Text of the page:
Emergency Leave Under The Families First Coronavirus Response Act

Posted by: Gail Whaley on Tuesday, March 31, 2020

On March 18, the federal government approved the Families First Coronavirus Response Act (FFCRA). The new law takes effect on April 1, 2020 and ends on December 31, 2020. There is no retroactive effect.

The FFCRA provides significant new benefits to employees in terms of Emergency Paid Sick Leave (EPSL) and Emergency Paid Family Medical Leave Act (EFMLA) leave.  Importantly, the law provides 100% payroll tax credits for employers meant to reduce the cost burden. 

Below we will discuss some provisions of this new law, including a limited small business exemption.  However, this article does not cover the myriad details found in the FFCRA. The Department of Labor has released FAQ answering many employer questions.  These are frequently updated – please check the above website regularly for any new information.

For additional information on the payroll tax credit, see the IRS news release.


EMERGENCY PAID SICK LEAVE

Employers with fewer than 500 employees must provide all employees with up to 80 hours of emergency paid sick leave benefits to be used for COVID-19 related absences where an employee is unable to work or telework, pro-rated for part time employees. This is a lump sum of hours available to use right away once the law is in effect.  This leave is in addition to any other leave.

Employers who violate the EPSL law or who discriminate, discharge, discipline or retaliate against employees who take this leave will be subject to federal penalties, including steep penalties associated with failure to pay minimum wage.

Employers of health care providers and emergency responders may exempt individual employees.  Additionally, as described below, there is a limited small business exception.

Covered Reasons for Leave, Amount of Payment, Cap on Payment

Employees can use EPSL if they are unable to work or telework because of any of the six covered reasons below.  The rate of pay and maximum amount paid will vary based on the reason for the leave.

Covered Reason For Leave:
Unable to work or telework because:

Rate of Pay

Cap on Payments

(1) The employee is subject to a Federal, State, or local quarantine or isolation order related to COVID–19

The employee’s regular rate of pay (as determined under section 7(e) of the Fair Labor Standards Act of 1938 (29 U.S.C. 207(e)).

$511 per day and $5,110 in the aggregate

(2) The employee has been advised by a health care provider to self-quarantine due to concerns related to COVID–19

The employee’s regular rate of pay (as determined under section 7(e) of the Fair Labor Standards Act of 1938 (29 U.S.C. 207(e)).

$511 per day and $5,110 in the aggregate

(3) The employee is experiencing symptoms of COVID–19 and seeking a medical diagnosis.

The employee’s regular rate of pay (as determined under section 7(e) of the Fair Labor Standards Act of 1938 (29 U.S.C. 207(e)).

$511 per day and $5,110 in the aggregate

(4) The employee is caring for an individual who is subject to an order as described in subparagraph (1) or has been advised as described in paragraph (2).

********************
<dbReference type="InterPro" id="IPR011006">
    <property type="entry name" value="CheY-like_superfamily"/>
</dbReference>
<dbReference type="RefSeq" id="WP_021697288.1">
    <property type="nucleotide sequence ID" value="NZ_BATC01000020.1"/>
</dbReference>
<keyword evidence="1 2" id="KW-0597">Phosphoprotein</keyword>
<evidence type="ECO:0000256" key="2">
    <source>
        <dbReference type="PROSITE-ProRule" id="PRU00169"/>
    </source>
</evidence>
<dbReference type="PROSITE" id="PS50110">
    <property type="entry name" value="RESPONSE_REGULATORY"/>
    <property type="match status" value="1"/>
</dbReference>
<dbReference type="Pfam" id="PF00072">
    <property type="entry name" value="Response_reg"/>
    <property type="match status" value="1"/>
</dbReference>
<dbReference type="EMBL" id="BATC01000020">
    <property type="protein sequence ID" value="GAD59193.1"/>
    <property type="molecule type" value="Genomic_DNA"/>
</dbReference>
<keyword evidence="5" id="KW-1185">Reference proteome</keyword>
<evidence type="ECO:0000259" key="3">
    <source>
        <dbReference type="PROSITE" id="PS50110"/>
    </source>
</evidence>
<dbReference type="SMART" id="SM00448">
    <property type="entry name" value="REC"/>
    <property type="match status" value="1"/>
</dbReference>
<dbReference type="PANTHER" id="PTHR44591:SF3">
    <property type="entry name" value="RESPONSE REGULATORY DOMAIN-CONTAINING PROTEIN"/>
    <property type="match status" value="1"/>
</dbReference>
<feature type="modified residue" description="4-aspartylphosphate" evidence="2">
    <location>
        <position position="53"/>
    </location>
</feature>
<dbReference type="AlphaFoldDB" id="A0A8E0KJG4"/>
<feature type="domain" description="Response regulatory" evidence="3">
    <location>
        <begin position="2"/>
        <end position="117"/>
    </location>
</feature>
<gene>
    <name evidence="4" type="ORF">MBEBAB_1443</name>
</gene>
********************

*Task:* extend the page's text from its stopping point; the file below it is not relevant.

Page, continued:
Two-thirds of the employee’s regular rate of pay.

$200 per day and $2,000 in the aggregate

(5) The employee is caring for a son or daughter of such employee if the school or place of care of the son or daughter has been closed, or the child care provider of such son or daughter is unavailable, due to COVID–19 precautions.

Two-thirds of the employee’s regular rate of pay.

$200 per day and $2,000 in the aggregate

(6) The employee is experiencing any other substantially similar condition specified by the Secretary of Health and Human Services in consultation with the Secretary of the Treasury and the Secretary of Labor.

Two-thirds of the employee’s regular rate of pay.

$200 per day and $2,000 in the aggregate

EMERGENCY FAMILY AND MEDICAL LEAVE ACT

The new law also includes a significant amendment and expansion of the Family and Medical Leave Act (“FMLA”) through December 31, 2020. The current employee threshold for FMLA coverage would change from only covering employers with 50 or more employees to instead covering those employers with fewer than 500 employees.  Not all FMLA requirements would apply to employers who were never subject to FMLA before – only the Emergency FMLA requirements.

Qualified Reasons for the Leave

 EFMLA leave can be used for a “qualifying need” related to a public health emergency concerning COVID-19, as declared by federal, state, or local authorities. 

  • A “qualifying need” is limited to circumstances where the employee is unable to work or telework due to the need to care for a child under 18 if the child’s school or child care is closed due to a Coronavirus-related public health emergency.

Amount of Leave and Pay

Up to 12 weeks of leave can be used for a qualifying need. While current FMLA is unpaid, EFMLA under this new Act provides for paid leave during this emergency.

First 10 Days of Emergency FMLA

Unpaid.  Employee may choose (but employer cannot require) to use accrued vacation, personal leave or sick time, including EPSL.

After 10 days of Emergency FMLA